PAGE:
Net of $0.5 million earmarked for water expert. Only $4.5 million is available for allocation to projects b Projects approved by Steering Committee for WFPF allocation (net of service fees) c Projects approved by Steering Committee for WFPF allocation and by ADB management for implementation, including those approved but not yet effective. d Agreement signed with Government e Contracts awarded to third parties f Inclusive of financial expense/bank charges

39. The above table shows a 60% disbursement rate for the entire facility against contracts awarded to date. Using allocated amount as basis, disbursement rate stands at 53%. Efforts to

14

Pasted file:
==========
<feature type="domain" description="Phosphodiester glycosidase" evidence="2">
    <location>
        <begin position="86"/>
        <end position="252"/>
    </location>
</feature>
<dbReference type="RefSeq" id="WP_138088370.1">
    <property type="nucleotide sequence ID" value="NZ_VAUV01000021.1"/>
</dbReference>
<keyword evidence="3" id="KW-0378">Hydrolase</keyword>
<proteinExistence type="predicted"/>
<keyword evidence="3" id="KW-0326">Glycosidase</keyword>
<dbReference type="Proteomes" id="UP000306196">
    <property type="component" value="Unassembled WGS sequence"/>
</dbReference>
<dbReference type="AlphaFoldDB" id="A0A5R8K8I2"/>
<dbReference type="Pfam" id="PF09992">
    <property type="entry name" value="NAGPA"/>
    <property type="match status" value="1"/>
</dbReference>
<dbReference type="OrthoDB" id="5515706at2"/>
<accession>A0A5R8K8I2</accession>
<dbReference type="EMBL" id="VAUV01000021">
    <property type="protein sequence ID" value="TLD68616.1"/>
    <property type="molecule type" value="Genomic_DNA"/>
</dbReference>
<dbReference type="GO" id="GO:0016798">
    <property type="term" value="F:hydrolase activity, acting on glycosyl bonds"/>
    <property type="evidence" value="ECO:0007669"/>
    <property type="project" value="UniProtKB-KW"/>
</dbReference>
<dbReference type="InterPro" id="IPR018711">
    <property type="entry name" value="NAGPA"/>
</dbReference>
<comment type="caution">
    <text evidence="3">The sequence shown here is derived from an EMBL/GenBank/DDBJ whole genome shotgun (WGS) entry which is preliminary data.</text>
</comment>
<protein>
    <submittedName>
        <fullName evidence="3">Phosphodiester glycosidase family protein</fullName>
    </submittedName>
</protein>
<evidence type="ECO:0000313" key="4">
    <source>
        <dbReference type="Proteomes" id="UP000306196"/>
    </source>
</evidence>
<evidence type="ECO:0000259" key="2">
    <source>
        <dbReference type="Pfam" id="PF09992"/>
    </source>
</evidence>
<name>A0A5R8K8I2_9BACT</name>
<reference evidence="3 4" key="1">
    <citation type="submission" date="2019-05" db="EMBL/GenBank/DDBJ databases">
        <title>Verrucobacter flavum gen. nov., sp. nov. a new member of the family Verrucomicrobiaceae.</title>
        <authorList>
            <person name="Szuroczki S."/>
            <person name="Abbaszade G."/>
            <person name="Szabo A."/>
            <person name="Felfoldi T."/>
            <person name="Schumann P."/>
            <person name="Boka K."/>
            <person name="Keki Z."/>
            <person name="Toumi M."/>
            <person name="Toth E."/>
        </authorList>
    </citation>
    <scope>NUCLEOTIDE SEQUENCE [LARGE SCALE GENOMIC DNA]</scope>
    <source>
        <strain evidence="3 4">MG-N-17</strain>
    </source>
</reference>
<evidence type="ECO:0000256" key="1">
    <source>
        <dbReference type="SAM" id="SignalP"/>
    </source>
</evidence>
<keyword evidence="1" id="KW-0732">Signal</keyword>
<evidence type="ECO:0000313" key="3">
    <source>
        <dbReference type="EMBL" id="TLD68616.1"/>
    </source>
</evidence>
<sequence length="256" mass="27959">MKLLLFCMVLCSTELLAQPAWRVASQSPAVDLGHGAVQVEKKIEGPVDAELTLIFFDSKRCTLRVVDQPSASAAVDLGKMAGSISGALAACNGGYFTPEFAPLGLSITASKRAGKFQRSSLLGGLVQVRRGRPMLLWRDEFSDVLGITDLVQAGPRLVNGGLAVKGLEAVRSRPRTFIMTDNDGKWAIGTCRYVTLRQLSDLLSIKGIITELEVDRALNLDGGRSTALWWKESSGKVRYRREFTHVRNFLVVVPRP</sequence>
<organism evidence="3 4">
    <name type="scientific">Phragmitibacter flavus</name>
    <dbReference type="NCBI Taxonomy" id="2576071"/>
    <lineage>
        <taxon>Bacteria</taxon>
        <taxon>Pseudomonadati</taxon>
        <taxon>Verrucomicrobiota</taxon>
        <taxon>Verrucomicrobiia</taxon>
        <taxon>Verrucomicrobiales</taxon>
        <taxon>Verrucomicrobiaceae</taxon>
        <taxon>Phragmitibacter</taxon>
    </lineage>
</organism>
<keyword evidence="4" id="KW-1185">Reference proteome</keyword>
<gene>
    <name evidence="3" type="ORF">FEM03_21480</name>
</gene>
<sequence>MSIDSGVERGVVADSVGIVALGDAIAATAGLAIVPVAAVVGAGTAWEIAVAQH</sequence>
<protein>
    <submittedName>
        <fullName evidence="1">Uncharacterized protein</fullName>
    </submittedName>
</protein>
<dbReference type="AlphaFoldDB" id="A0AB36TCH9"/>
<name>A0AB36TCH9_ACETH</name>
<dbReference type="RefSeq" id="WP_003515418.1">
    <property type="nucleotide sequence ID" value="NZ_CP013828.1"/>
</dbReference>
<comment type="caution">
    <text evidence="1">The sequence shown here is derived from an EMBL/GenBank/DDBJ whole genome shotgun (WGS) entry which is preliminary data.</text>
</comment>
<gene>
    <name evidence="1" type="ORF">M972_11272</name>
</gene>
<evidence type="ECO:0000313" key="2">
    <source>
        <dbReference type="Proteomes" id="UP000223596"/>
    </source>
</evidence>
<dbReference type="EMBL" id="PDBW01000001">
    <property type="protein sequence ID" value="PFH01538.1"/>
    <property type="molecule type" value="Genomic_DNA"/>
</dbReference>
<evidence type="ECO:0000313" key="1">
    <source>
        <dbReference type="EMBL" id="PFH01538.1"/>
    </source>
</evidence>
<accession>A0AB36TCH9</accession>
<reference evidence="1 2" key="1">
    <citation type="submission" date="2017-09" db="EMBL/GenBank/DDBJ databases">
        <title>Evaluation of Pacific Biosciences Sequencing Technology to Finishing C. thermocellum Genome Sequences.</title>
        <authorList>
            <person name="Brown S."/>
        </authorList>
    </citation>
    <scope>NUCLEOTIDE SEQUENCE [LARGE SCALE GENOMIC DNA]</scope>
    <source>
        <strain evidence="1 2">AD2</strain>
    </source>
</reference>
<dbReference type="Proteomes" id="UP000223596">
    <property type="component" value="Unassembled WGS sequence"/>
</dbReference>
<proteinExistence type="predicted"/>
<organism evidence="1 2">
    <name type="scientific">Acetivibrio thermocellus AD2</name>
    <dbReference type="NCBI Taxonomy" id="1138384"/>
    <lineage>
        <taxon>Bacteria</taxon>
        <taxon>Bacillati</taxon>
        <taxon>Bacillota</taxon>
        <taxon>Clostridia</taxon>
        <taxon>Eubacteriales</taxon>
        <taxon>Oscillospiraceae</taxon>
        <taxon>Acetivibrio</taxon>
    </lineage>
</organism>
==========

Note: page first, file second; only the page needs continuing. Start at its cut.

accelerate disbursements are continuing, i.e. frontloading disbursement of WFPF funds in cofinanced TAs, close monitoring of payments and fund releases, and others. 40. The disbursement projections in 2011 for each of the two trust funds are shown in Appendixes 4 and 5. The projections indicate that by the end of 2011, based on allocations committed as of end-2010, disbursements are expected at 88% and 91% under the Multidonor Trust Fund and Netherlands Trust Fund, respectively, or a combined disbursement rate of 90%. C. Resource Allocation